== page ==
An official report states that the Oregon legislaa highly respectable and thoroly ethical health ture has made an appropriation of $50,000 for the resort, to which people may go for treatment with first building on the new campus of the University the assurance that they will come in contact with of Oregon, Department of Medicin. an honorable profession, the status and quality of The Langenbeck-Virchow Building, a home for which has been assurred by the wise attitude of the medical and surgical societies of Berlin, is just the National Government.-Lancet Clinic, Feb 6, on the point of completion. The library is already 1915.
being moved into the new quarters. By combinA very remarkable and useful movement was ing several scattered medical libraries, it starts launcht in St. Joseph, Mo., a few weeks ago. The with 113,000 volumes. Southern Methodist Church, having in mind those In an address before the Paris Surgical Society who are sick in their homes and who for any
recently, Professor Tuffier said that of the 14,000 reason do not wish or do not need a hospital for
surgeons in the army, 6,500 were at the front. Of their treatment, has establisht a medical laboratory these 93 had been killed, 260 wounded and 441 to serve the population within a radius of one
missing; 135 had been mentioned in orders for hundred miles.
gallant conduct on the battlefield. The Rockefeller Foundation announced at New
A memorial tablet has been placed on the house York, March 7th, that it had decided to undertake at Cosenza, Italy, where the eminent alienist, B. a comprehensiv plan for the improvement of_med- Miraglia, was born, and a similar tablet is to be ical and hospital conditions in China. The Foun- placed in the insane asylum at Aversa, the scene dation has establisht a special organization to be of his work, and a street in Aversa is to be named known as “The China Medical Board of the after him. Rockefeller Foundation," and plans as the first
Asiatic plague has been wiped out at New Orstep the development in China of medical education. This will include aid for the two or more
leans. The U. S. A. M. C. scored again.
The Iowa State Board of Health intends to medical schools; the strengthening of the staffs of the mission and other hospitals; assistance in the
abandon the method of requiring periodic chemestablishment of two tuberculosis hospitals, and
ical and bacteriologic examination of water supthe establishment of six $1,000 scholarships to
plies in favor of the more scientific method of enable Chinese graduates in medicin to prose
surveys under the direction of a civil and sanicute studies abroad, and of five scholarships to
tary engineer of the State Board of Health, who enable Chinese nurses to obtain training in this
has been working along this line since the reorcountry. The action taken was based upon a re- ganization of the board. port of its special commission, which last year Dr. Dercle, a military surgeon who has just remade a study of the public health and medical ceived the cross of a chevalier of the Legion of practise in China.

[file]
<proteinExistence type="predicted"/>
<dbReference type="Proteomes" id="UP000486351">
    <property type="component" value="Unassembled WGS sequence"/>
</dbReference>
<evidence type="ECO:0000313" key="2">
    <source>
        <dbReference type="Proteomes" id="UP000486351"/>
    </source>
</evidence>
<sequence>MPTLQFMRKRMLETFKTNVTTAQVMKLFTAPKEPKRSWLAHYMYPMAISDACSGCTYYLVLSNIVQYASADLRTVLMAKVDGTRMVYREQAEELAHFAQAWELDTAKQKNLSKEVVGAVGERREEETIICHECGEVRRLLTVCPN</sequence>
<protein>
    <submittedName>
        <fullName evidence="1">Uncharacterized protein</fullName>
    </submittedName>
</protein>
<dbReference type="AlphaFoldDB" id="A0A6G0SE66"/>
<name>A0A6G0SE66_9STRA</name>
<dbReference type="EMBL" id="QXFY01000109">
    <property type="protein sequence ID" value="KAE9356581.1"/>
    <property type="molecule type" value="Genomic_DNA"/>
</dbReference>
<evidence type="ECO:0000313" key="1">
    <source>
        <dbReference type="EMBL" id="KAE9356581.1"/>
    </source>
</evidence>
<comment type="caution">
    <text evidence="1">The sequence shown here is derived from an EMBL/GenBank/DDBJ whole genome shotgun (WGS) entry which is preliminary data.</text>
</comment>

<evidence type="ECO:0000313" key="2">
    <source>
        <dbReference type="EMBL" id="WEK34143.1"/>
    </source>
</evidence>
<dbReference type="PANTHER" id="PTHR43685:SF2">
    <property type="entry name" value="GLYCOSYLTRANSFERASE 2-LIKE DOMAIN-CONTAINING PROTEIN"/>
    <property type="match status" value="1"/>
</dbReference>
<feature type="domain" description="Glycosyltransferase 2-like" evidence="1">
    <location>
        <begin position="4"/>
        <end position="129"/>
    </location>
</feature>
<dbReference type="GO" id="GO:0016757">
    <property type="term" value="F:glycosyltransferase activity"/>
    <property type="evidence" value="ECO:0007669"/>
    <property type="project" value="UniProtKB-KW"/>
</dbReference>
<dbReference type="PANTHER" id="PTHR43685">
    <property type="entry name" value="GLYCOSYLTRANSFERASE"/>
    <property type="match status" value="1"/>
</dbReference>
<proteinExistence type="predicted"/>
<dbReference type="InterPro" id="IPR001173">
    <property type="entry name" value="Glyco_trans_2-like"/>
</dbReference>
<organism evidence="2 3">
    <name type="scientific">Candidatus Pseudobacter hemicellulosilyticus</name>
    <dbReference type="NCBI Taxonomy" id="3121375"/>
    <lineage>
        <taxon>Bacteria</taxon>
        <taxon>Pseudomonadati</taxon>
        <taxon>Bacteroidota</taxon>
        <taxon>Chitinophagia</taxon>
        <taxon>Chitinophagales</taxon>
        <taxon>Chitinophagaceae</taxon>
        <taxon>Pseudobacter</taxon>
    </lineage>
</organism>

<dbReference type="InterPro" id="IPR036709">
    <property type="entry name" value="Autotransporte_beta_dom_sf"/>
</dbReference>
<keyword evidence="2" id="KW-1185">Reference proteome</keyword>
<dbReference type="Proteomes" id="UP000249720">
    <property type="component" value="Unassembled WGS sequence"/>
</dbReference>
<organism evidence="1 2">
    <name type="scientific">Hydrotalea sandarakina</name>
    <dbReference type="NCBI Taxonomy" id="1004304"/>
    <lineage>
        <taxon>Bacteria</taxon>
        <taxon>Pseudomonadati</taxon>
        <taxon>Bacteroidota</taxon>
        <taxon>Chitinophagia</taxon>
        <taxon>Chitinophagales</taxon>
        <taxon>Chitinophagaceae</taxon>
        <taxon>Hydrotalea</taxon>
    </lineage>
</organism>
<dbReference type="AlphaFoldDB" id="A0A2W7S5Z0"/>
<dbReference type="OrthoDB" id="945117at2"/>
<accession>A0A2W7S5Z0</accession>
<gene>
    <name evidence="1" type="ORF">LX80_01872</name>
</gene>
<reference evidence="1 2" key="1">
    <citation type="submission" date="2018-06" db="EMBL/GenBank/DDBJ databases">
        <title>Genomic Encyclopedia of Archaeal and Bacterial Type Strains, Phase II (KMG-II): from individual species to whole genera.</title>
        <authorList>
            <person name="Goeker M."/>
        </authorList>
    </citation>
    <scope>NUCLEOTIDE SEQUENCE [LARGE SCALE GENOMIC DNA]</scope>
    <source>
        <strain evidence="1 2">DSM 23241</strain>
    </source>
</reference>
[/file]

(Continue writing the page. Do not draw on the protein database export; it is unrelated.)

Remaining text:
Honor, holds the record for the number of The protocol of the anti-opium convention of
wounds. He bears the marks of ninety-seven. 1912, which aims at the suppression of the opium
He abandoned his post only when he fell, having traffic and international traffic in cocain and other
received three serious wounds. At present he is noxious and habit-forming drugs, was signed at
undergoing his convalescence at the military hosThe Hagụe February 12th by Henry Van Dyke, pital of Val-de-Grâce, where he received the the American Minister to the Netherlands; Tang
medal awarded to him by the government for his Tsing Fou, the Chinese Minister, and M. Loudon,
courage and devotion. the Netherlands Minister of Foreign Affairs. The
Mercy Hospital, Chicago, Ill., receives twoaffixing of their signatures to the protocol by these
thirds of the $500,000 estate of the late Mrs. Harthree diplomats puts the convention into immediate riett Haynes of St. Charles. force for the signatory countries, which comprise A statement was recently made in the House approximately 475,000,000 inhabitants : China with of Commons by the British Under-Secretary of an estimated population of 330,000,000, the United State for War that only 421 cases of typhoid States, 100,000,000, and the Netherlands and her fever had developt in the British forces during dependencies, 45,000,000. The International Opium the present war and that of these, 305 had not Conference held a series of meetings at The been inoculated within two years. Among those Hague in June of last year, some forty-four na- who had been inoculated within two years, there tions being represented. Before adjourning the was only 1 death and this individual had received conference requested Foreign Minister Loudon to only one inoculation instead of the two provided obtain ratifications from the adhering powers. for by the regulations.
For the purpose of securing more co-operation The legislature of Virginia has refused to refrom physicians and nurses in the anti-tubercu- store the obnoxious license tax on physicians and losis campaign, The National Association for the surgeons repealed last year. Study and Prevention of Tuberculosis has inaugu- The Louisville, Ky., profession has a hot fight rated a movement to bring the importance of this on its hands, as has that of Cincinnati, Ohio, in an
attempted monopolistic control in each instance is now before the legislature to license profesof their respectiv city hospital by the local uni- sional cooks. versity medical school. It is the same reactionary
Dr. Calvin S. White, Portland, state health oigame of a “special interest” in our profession ficer, has given it as his opinion that the best everywhere that doctors must down or by it be